As we eventually find our “new normal” after COVID is tamed and a new administration finds its footing, if the dangerous divide remains volatile, we need something far beyond “normal.” Love is abnormal. It changes the hearts of men. For Martin and those who marched with him, it changed the hearts of enough people to launch a civil rights movement that keeps challenging us even today.
From the steps of the Lincoln Memorial, he envisioned a future: “I have a dream that my four little children will one day live in a nation where they will not be judged by the color of their skin but by the content of their character.”
Would Martin Luther King, Jr.’s faith embrace the identity politics of our age that divides us into factions of Americans vying for special treatment and programs to right past wrongs? Would he support reparations for the past of slavery? Would he want a president to provide stimulus money to small businesses based not on need but on the race of the small-business owner receiving it? Or would he want us to live out E Pluribus Unum—out of many one? Can we still dream of being one people committed to opportunity and freedom for all?
Prayerfully answer that question. It’s clear that Martin wanted to change America into a color-blind society. We have made progress, and there will always be more to do. But Martin Luther King would be the first to remind us that God loves ALL His children, and it is our job to do the same.
If you were ever put on trial for your faith, would there be enough evidence of your love that they would convict you? There was for Martin. He paid the ultimate price for his radical love.
On the night before his assassination, King said: “I just want to do God’s will. And He’s allowed me to go to the mountain. And I’ve looked over, and I’ve seen the promised land… So I’m happy tonight. I’m not worried about anything. I’m not fearing any man.”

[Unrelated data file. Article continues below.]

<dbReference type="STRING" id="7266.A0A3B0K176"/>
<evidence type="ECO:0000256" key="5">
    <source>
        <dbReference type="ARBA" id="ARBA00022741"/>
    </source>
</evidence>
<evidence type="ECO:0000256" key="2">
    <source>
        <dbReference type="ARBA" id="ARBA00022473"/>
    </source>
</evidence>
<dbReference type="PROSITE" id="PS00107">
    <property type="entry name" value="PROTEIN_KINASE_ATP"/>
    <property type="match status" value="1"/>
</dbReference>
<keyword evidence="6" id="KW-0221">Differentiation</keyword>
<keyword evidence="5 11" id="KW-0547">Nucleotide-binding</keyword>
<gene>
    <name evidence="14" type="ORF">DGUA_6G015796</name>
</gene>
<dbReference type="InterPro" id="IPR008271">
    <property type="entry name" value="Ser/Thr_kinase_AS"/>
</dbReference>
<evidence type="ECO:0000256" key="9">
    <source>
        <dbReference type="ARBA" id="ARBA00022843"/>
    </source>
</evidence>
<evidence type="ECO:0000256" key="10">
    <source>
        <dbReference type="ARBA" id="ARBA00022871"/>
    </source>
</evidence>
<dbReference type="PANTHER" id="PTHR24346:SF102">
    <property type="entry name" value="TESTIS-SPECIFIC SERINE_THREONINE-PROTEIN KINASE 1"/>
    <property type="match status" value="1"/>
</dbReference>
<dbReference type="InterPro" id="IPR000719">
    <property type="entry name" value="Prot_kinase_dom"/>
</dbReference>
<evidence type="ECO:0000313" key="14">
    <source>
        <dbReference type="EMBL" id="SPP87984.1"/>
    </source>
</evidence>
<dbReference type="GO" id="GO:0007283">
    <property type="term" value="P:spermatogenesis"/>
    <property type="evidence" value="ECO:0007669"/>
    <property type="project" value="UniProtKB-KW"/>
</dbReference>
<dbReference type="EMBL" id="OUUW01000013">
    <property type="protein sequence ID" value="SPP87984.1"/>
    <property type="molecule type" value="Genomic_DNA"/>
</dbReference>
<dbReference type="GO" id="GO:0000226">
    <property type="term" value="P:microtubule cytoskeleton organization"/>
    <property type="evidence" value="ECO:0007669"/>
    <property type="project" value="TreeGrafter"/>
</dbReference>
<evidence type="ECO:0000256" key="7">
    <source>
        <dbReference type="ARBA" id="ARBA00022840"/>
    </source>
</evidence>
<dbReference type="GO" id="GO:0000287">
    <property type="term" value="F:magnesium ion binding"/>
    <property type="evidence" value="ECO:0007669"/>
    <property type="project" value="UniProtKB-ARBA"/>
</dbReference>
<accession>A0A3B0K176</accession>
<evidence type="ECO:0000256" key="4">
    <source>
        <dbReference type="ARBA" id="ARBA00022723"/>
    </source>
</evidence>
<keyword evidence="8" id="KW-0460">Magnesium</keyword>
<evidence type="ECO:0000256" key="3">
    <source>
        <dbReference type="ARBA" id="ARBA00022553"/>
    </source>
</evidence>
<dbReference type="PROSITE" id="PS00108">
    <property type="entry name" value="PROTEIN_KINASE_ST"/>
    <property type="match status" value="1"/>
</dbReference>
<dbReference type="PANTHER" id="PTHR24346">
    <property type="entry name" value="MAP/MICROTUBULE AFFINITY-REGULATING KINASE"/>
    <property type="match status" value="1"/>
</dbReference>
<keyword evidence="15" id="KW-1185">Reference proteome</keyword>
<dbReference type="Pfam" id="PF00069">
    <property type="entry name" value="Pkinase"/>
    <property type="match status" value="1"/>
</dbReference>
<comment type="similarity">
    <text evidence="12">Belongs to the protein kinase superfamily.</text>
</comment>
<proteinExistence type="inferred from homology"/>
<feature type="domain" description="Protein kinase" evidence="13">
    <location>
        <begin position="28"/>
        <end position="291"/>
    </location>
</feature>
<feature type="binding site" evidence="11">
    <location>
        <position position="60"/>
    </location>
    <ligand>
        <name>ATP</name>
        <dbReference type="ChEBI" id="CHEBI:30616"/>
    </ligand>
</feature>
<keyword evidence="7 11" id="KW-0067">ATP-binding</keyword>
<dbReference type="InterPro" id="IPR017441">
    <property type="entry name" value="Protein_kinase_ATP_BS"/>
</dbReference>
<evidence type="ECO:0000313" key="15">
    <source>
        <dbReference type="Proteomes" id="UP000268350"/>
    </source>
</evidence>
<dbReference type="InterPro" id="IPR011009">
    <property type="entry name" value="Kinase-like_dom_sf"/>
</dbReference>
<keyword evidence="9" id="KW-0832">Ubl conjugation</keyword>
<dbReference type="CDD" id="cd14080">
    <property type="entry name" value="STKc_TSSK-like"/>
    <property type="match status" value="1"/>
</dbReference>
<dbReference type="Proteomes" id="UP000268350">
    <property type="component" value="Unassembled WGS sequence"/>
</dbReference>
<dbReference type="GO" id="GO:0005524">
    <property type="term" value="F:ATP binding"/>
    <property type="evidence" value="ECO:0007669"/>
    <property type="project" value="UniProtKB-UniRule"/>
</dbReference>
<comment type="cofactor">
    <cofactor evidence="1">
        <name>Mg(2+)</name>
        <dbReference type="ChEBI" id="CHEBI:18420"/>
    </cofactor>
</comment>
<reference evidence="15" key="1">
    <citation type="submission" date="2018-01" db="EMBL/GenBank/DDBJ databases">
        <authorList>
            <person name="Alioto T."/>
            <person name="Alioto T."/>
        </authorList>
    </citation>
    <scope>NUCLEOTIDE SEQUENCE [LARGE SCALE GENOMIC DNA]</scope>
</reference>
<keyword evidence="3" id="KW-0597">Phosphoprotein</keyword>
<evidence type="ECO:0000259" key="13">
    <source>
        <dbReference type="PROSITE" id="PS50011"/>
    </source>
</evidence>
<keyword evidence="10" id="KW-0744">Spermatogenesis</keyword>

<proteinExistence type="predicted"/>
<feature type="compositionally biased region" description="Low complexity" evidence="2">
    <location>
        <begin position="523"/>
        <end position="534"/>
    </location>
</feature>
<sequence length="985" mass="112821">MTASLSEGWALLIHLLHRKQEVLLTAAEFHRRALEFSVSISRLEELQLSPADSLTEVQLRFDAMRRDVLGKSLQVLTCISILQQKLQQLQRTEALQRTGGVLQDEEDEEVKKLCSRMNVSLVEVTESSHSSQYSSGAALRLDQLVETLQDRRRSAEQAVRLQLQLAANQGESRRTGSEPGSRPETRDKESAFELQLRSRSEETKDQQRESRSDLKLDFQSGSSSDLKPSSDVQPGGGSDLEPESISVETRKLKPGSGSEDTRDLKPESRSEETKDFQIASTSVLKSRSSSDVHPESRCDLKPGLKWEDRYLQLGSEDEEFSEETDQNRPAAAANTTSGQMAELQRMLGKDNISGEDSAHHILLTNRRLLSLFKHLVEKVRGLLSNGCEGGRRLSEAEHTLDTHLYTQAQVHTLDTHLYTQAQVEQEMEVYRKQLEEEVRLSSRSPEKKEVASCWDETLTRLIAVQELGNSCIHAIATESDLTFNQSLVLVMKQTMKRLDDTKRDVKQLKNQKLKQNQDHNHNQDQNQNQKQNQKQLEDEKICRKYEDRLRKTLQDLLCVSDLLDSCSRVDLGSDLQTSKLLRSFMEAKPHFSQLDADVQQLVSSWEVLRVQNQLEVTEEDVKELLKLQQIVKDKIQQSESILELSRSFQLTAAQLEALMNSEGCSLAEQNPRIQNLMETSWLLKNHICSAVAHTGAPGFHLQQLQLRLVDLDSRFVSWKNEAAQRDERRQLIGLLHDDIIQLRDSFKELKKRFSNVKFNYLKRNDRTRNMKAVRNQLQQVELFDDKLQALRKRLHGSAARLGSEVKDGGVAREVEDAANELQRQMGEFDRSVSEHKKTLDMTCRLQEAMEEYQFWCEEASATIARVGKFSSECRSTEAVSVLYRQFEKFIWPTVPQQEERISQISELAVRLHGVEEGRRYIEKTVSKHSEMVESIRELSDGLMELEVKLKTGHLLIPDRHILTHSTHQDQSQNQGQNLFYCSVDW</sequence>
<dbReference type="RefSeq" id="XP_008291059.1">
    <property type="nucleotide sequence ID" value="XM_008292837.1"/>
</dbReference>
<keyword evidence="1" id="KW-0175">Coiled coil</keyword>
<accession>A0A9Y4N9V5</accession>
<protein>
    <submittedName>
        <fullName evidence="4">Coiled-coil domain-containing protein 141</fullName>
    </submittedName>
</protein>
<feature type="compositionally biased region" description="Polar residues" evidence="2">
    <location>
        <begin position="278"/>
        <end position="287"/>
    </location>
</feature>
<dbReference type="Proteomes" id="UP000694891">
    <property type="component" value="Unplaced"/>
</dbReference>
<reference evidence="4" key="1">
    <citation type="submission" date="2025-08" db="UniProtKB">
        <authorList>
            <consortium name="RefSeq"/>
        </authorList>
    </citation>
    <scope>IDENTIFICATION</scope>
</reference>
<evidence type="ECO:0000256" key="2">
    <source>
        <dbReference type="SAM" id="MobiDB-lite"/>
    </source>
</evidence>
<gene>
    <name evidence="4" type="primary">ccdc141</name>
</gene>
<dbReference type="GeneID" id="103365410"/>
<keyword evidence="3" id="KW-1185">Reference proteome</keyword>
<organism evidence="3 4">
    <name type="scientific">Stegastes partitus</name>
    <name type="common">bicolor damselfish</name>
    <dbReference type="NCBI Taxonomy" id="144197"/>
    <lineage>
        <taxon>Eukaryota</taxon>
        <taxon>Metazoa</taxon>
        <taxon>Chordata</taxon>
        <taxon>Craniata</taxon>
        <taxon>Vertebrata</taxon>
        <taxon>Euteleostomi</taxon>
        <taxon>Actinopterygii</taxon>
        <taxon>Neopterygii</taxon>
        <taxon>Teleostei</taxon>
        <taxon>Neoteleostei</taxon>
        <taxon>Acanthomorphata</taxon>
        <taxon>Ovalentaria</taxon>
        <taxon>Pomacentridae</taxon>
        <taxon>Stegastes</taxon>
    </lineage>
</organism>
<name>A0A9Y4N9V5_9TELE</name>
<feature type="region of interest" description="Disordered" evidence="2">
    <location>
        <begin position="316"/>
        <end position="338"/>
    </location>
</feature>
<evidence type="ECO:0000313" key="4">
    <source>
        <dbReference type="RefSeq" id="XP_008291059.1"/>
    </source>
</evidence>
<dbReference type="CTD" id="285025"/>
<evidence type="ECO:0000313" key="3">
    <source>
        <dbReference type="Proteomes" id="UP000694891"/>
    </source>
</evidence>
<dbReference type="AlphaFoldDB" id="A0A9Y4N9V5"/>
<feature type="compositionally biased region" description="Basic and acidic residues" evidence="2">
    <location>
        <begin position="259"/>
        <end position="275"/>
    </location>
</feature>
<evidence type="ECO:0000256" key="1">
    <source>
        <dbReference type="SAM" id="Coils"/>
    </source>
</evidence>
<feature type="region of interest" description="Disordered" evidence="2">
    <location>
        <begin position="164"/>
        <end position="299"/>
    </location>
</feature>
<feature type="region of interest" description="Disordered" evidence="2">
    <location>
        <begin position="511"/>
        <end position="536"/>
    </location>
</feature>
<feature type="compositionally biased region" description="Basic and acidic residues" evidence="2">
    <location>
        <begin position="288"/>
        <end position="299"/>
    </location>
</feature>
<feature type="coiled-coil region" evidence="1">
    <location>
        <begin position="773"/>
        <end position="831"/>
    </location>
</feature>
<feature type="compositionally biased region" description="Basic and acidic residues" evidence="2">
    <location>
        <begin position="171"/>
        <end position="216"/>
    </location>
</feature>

Faith is not required to do good, but to many Americans of many different faiths, God is the source of their strength and purpose. As Americans, may we never forget the men and women like Martin Luther King Jr. who put their faith into action for the benefit of us all!
It’s easy to love people we agree with. May God help us love and pray for our enemies. May God once again call us to community and dialogue across our divide. May God lead us into forgiveness instead of a never-ending cycle of getting even.
To love doesn’t force us to agree or to lay down our cause, but love does cause us to disagree without being anywhere near as disagreeable as we have been. Can God’s love make a difference? May we claim the words of St. Paul to the believers in Rome: “If God be for us, who can be against us?”
Terry Paulson is a Ph.D. psychologist, author, and professional speaker on Earned Optimism, Making Change Work, Claiming Your American Dream, and Becoming a Conservative Values Voter. Contact him to speak before your group at email@example.com.